Written by Emily Myers on January 24, 2024
Co-op and condo buildings earn cash rewards by reducing electricity use during peak demand events, contributing to savings and conservation efforts.
Written by Bill Morris on February 15, 2023
With carbon capture, Manhattan tower has turned a liability into an asset.
October 23, 2014
In a court decision that may shine a light of hope on condo boards — which unlike co-op boards have a huge lack of options when apartments go into arrears or foreclosure — a judge ruled last week there are instances where a board may legitimately exercise "self help" and lock a delinquent owner out of his or her apartment. As the New York Law Journal reports, the family in Penaflorida v. The Copely Condominium and Club was not entitled to return to its foreclosed-on apartment in the Upper West Side's Lincoln Square neighborhood since, the judge wrote, "return would be futile and ... would only forestall the inevitable eviction." As well, none of the immediate family members were living there — a niece was staying — and the owners admitted they were holding onto the place solely to drag out a bankruptcy auction.
The foreclosure had occurred in 2009 and the owners by now owed $100,000 in arrears and $200,000 in interest, the Law Journal said. This is an example, the board's attorney, Adam Leitman Bailey, told the paper, of foreclosed condo owners trying to "game the system" and "live for free" in the apartments. Maybe this ruling is a first step into having that stop.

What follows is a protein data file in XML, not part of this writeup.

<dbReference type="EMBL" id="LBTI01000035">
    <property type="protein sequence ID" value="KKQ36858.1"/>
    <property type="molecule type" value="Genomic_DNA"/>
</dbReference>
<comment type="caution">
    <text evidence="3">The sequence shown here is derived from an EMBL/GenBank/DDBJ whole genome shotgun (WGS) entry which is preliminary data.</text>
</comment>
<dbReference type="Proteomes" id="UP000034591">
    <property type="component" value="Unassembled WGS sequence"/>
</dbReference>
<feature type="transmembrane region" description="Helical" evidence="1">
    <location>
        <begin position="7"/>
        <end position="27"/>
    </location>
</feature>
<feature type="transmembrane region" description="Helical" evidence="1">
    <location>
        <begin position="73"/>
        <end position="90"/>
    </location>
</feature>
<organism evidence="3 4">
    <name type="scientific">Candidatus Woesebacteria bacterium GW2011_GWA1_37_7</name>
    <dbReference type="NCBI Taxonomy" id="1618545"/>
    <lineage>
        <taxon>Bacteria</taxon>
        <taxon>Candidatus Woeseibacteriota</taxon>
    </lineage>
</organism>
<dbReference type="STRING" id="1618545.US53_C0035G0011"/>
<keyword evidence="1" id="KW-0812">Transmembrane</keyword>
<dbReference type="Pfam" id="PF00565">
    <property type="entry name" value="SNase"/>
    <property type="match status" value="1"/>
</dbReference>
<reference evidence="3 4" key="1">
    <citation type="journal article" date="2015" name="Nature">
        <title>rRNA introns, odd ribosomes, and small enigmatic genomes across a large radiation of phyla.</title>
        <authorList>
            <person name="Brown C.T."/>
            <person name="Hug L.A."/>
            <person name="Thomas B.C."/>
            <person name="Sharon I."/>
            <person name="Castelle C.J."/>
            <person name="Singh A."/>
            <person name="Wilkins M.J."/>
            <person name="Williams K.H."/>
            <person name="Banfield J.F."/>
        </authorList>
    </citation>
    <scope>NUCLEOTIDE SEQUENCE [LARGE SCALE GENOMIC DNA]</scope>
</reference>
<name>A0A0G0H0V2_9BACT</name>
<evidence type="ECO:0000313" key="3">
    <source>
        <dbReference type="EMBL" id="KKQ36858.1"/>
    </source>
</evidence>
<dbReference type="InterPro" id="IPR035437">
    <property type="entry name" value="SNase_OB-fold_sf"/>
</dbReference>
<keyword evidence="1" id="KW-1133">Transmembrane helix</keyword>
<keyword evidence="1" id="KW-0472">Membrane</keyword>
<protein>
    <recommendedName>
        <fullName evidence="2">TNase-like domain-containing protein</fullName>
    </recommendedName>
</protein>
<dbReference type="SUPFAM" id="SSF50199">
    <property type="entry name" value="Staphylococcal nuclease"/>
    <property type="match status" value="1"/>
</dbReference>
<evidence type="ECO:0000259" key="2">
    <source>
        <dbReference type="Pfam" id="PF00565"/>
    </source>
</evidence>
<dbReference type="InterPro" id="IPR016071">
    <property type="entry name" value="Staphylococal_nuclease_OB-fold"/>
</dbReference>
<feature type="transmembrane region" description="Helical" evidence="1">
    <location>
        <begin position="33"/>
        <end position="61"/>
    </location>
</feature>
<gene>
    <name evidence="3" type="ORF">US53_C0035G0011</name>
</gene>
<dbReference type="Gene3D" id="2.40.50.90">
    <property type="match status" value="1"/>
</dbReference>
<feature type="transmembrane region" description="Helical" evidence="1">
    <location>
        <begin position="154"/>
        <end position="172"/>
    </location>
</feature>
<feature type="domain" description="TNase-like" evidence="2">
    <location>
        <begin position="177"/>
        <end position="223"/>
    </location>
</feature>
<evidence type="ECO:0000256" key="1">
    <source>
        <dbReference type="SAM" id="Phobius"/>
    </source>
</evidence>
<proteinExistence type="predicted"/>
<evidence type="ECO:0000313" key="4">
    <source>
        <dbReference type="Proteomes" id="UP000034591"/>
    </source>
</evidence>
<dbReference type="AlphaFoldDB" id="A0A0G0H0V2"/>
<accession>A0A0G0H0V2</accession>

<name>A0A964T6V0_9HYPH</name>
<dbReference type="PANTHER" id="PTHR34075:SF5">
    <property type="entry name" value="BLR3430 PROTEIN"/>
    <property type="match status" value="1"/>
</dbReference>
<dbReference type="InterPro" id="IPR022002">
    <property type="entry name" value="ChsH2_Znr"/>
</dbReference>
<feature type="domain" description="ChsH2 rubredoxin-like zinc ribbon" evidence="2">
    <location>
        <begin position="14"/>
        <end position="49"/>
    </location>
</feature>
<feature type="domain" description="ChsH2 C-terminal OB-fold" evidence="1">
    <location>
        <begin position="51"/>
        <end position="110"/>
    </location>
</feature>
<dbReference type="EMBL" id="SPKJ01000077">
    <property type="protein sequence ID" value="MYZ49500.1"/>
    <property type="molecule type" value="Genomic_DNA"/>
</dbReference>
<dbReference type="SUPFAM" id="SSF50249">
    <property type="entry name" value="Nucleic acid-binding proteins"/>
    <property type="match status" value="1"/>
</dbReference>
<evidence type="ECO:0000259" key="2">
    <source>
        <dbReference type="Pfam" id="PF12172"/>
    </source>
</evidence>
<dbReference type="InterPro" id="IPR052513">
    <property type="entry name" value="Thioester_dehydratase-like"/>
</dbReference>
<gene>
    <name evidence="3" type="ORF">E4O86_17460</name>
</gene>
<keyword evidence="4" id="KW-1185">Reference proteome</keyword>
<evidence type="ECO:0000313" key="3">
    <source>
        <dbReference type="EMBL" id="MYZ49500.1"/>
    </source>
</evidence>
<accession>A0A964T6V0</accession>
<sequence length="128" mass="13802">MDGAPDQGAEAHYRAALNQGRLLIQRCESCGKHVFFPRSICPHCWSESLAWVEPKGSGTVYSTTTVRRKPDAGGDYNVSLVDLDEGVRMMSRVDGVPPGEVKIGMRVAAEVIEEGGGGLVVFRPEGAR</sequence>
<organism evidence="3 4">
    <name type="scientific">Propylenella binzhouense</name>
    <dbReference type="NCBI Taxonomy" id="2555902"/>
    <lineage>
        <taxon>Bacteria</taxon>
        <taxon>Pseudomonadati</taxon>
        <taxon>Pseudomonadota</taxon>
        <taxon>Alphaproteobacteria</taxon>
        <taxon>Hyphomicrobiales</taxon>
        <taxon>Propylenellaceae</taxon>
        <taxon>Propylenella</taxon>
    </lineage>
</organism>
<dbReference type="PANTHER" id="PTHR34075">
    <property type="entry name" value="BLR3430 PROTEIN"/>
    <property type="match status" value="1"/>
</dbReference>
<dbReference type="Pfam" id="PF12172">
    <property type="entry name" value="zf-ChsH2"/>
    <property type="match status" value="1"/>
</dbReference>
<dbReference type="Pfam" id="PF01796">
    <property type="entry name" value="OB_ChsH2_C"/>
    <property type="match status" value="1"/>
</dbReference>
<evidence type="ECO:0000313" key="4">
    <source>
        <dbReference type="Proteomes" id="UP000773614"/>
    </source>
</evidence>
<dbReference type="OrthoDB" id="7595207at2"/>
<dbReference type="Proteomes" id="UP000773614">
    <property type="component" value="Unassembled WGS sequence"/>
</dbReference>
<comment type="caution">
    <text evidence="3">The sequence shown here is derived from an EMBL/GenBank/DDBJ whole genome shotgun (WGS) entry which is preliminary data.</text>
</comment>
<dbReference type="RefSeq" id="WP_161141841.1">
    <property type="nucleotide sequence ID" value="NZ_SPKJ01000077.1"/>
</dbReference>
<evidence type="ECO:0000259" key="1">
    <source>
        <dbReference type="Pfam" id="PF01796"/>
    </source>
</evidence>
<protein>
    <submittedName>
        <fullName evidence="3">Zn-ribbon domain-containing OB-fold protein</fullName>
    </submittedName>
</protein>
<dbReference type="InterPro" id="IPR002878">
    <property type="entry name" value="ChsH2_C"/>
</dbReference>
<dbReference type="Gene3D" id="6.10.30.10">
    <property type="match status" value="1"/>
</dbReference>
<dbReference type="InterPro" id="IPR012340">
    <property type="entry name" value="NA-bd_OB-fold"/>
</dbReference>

Written by Richard Siegler and Dale J. Degenshein on March 20, 2014
May unit-owners transfer their condominium unit when to do so avoids foreclosure of that unit to pay a debt?
Sofia Frankel owned a condominium apartment at 160 West 66th Street in Manhattan. She had been a broker at Goldman Sachs when Jeffrey and Lauren Sardis entrusted her with some $19 million to invest on their behalf. They remained clients when Frankel left to join Lehman Brothers but, by 2004, complained that she had fraudulently churned their accounts, causing them more than $9.5 million in losses. The Sardises began an arbitration against Frankel and Lehman, and about two weeks before Lehman filed for bankruptcy, the court awarded the Sardises $2.5 million, holding both Frankel and Lehman responsible.
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